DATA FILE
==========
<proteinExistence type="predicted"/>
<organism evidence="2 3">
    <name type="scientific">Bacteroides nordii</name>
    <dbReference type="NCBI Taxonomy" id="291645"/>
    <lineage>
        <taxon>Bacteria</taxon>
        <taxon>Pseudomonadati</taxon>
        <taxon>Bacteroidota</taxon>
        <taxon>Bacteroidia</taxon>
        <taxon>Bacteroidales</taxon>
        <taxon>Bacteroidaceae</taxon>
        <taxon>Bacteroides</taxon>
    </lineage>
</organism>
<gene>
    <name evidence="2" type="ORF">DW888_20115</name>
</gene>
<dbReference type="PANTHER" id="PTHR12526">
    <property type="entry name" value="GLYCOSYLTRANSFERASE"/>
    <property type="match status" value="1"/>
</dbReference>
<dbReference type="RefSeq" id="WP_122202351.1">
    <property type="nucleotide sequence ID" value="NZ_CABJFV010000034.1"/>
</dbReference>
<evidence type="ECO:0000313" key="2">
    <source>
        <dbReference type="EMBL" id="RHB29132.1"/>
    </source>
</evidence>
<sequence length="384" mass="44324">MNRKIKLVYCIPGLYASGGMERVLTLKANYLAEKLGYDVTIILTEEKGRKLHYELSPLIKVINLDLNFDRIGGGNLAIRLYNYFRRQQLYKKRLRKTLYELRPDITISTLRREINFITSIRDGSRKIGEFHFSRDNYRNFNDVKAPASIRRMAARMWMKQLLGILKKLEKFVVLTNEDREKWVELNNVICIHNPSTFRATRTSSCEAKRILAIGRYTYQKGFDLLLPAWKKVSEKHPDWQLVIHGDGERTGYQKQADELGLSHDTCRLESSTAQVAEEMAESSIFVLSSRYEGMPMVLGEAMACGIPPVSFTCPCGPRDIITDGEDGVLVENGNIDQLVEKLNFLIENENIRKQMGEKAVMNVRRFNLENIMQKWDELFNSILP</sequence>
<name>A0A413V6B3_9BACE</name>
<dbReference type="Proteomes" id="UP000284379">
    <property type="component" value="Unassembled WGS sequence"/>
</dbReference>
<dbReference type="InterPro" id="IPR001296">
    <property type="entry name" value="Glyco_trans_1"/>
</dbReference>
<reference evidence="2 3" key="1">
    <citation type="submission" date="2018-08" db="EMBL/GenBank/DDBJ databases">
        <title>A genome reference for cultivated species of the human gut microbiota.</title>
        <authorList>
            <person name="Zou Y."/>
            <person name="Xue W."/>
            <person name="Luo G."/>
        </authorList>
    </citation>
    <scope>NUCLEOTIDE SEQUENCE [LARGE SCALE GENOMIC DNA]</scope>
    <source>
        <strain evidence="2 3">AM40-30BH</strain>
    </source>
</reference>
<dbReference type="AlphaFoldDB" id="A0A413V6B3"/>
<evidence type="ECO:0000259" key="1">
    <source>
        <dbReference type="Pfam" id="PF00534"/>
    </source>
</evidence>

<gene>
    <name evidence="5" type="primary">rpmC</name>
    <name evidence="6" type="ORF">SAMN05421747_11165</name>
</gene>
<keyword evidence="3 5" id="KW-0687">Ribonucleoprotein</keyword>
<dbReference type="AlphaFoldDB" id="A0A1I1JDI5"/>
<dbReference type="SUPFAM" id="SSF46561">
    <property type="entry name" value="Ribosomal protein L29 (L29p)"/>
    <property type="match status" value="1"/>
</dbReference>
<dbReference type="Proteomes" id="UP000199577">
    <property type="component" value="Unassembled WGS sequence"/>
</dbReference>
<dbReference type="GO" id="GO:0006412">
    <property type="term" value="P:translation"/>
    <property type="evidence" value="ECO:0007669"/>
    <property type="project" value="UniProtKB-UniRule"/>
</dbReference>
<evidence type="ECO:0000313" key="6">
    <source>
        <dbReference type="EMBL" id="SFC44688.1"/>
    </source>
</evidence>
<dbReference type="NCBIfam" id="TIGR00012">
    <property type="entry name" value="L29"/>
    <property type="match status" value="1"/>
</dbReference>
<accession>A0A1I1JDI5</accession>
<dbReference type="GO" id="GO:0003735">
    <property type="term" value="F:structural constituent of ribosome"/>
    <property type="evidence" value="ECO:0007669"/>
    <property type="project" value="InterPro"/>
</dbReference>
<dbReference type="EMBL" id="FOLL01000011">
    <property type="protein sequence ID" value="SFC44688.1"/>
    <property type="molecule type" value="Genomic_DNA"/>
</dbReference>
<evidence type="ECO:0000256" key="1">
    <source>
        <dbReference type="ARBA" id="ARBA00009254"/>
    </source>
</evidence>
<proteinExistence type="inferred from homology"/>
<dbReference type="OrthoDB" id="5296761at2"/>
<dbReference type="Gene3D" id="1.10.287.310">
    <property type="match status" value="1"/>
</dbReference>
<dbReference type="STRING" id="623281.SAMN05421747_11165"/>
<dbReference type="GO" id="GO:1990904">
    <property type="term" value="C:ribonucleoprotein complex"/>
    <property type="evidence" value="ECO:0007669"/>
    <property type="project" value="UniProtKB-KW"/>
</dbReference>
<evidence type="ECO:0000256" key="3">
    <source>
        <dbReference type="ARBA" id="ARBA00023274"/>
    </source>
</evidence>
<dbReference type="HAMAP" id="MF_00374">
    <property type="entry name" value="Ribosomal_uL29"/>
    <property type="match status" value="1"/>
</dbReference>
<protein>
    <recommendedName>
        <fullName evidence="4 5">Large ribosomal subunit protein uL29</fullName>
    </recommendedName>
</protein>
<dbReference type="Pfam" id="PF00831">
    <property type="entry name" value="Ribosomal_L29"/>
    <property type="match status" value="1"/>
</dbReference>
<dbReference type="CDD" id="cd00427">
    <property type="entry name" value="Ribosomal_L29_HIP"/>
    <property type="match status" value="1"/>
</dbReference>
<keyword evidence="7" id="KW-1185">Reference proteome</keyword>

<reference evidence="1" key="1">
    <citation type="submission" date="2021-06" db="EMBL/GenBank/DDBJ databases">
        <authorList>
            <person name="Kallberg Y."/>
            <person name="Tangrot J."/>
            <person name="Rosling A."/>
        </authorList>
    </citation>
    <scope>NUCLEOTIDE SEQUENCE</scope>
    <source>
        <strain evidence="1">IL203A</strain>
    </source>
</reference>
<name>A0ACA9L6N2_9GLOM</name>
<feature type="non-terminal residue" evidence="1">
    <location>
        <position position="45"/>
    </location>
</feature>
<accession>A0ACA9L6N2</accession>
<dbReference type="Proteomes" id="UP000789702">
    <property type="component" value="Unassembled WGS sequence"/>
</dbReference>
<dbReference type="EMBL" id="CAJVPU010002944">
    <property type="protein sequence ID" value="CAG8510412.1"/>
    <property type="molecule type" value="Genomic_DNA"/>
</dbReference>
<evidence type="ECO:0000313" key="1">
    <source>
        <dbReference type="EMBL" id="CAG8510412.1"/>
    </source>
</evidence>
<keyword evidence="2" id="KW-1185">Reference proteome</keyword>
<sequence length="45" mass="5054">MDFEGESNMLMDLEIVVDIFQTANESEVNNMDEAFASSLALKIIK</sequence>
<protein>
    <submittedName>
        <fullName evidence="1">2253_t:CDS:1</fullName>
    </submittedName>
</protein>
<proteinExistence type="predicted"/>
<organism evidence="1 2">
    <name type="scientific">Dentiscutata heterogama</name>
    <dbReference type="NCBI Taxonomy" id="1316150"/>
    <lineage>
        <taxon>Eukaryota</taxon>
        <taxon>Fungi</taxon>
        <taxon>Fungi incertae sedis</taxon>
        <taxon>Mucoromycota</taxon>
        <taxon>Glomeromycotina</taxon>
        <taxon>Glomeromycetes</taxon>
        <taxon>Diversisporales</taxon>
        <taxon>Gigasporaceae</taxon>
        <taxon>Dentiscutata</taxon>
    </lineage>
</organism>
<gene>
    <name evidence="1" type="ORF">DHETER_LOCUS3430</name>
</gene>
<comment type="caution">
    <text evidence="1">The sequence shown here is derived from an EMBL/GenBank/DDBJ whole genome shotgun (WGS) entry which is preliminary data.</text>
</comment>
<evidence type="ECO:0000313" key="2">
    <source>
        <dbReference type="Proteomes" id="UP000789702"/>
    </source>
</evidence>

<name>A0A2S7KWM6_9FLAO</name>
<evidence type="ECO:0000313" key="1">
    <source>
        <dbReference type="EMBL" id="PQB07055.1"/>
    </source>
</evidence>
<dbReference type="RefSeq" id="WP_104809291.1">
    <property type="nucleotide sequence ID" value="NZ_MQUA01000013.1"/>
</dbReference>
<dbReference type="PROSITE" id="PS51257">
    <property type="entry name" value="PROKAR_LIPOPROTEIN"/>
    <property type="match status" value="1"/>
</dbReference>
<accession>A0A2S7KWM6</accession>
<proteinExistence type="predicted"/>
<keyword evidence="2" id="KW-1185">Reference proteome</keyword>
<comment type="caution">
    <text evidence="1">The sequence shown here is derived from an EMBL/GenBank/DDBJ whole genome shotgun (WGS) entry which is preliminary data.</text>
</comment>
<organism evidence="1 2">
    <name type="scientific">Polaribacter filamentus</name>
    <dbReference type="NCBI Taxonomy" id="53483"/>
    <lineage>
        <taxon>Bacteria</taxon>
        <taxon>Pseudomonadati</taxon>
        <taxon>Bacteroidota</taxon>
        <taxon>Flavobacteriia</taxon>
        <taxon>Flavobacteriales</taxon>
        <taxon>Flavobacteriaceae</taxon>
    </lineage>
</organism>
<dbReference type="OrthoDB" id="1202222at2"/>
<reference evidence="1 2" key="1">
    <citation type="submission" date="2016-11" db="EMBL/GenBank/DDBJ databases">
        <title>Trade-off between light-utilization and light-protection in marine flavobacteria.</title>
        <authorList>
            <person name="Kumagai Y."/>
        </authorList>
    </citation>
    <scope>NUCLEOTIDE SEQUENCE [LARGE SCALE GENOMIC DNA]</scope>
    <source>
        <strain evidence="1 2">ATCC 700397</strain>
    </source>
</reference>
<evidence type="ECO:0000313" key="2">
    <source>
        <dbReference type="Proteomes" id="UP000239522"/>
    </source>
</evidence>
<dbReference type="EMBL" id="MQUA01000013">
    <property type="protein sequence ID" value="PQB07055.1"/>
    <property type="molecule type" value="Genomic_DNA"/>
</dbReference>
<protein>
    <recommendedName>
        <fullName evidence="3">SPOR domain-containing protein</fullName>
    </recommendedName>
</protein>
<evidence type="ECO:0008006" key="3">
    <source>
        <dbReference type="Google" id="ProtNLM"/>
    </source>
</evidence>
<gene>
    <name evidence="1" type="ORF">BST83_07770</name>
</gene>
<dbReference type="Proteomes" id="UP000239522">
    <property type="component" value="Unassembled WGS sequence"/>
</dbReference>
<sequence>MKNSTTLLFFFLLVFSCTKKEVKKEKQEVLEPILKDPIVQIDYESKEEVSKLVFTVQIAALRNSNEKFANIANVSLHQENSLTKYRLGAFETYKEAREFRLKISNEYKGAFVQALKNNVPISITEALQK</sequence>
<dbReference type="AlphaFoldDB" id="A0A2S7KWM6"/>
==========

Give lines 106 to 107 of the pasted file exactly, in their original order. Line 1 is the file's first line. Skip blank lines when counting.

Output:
<dbReference type="GO" id="GO:1990904">
    <property type="term" value="C:ribonucleoprotein complex"/>